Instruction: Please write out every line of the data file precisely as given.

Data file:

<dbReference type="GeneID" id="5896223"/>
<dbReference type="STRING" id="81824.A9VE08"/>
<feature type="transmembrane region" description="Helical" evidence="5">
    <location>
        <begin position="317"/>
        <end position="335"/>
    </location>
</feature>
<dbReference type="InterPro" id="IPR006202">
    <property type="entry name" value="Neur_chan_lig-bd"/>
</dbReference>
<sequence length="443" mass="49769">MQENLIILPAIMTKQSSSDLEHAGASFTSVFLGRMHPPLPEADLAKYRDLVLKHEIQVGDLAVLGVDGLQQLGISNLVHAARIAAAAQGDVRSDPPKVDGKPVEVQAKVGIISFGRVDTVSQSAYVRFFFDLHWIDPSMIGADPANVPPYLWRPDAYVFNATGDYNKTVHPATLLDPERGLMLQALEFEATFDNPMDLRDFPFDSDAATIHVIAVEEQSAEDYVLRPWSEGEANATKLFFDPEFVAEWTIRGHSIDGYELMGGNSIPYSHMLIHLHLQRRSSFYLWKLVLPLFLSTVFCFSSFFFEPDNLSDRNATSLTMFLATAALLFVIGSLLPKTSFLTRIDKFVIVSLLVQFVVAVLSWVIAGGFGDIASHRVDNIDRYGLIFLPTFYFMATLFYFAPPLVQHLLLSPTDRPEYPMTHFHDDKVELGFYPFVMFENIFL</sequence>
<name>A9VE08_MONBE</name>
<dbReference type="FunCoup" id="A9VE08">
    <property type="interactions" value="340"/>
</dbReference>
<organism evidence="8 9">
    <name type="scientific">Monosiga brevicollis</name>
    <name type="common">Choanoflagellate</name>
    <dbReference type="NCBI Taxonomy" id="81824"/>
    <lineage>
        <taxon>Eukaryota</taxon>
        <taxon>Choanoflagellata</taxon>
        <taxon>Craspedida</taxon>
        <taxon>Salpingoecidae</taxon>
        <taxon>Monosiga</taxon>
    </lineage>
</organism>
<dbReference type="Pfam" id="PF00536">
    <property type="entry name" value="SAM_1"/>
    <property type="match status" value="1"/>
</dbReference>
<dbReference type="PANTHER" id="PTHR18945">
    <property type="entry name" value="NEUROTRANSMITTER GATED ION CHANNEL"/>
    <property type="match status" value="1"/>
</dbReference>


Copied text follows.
<dbReference type="GeneID" id="5896223"/>
<dbReference type="STRING" id="81824.A9VE08"/>
<feature type="transmembrane region" description="Helical" evidence="5">
    <location>
        <begin position="317"/>
        <end position="335"/>
    </location>
</feature>
<dbReference type="InterPro" id="IPR006202">
    <property type="entry name" value="Neur_chan_lig-bd"/>
</dbReference>
<sequence length="443" mass="49769">MQENLIILPAIMTKQSSSDLEHAGASFTSVFLGRMHPPLPEADLAKYRDLVLKHEIQVGDLAVLGVDGLQQLGISNLVHAARIAAAAQGDVRSDPPKVDGKPVEVQAKVGIISFGRVDTVSQSAYVRFFFDLHWIDPSMIGADPANVPPYLWRPDAYVFNATGDYNKTVHPATLLDPERGLMLQALEFEATFDNPMDLRDFPFDSDAATIHVIAVEEQSAEDYVLRPWSEGEANATKLFFDPEFVAEWTIRGHSIDGYELMGGNSIPYSHMLIHLHLQRRSSFYLWKLVLPLFLSTVFCFSSFFFEPDNLSDRNATSLTMFLATAALLFVIGSLLPKTSFLTRIDKFVIVSLLVQFVVAVLSWVIAGGFGDIASHRVDNIDRYGLIFLPTFYFMATLFYFAPPLVQHLLLSPTDRPEYPMTHFHDDKVELGFYPFVMFENIFL</sequence>
<name>A9VE08_MONBE</name>
<dbReference type="FunCoup" id="A9VE08">
    <property type="interactions" value="340"/>
</dbReference>
<organism evidence="8 9">
    <name type="scientific">Monosiga brevicollis</name>
    <name type="common">Choanoflagellate</name>
    <dbReference type="NCBI Taxonomy" id="81824"/>
    <lineage>
        <taxon>Eukaryota</taxon>
        <taxon>Choanoflagellata</taxon>
        <taxon>Craspedida</taxon>
        <taxon>Salpingoecidae</taxon>
        <taxon>Monosiga</taxon>
    </lineage>
</organism>
<dbReference type="Pfam" id="PF00536">
    <property type="entry name" value="SAM_1"/>
    <property type="match status" value="1"/>
</dbReference>
<dbReference type="PANTHER" id="PTHR18945">
    <property type="entry name" value="NEUROTRANSMITTER GATED ION CHANNEL"/>
    <property type="match status" value="1"/>
</dbReference>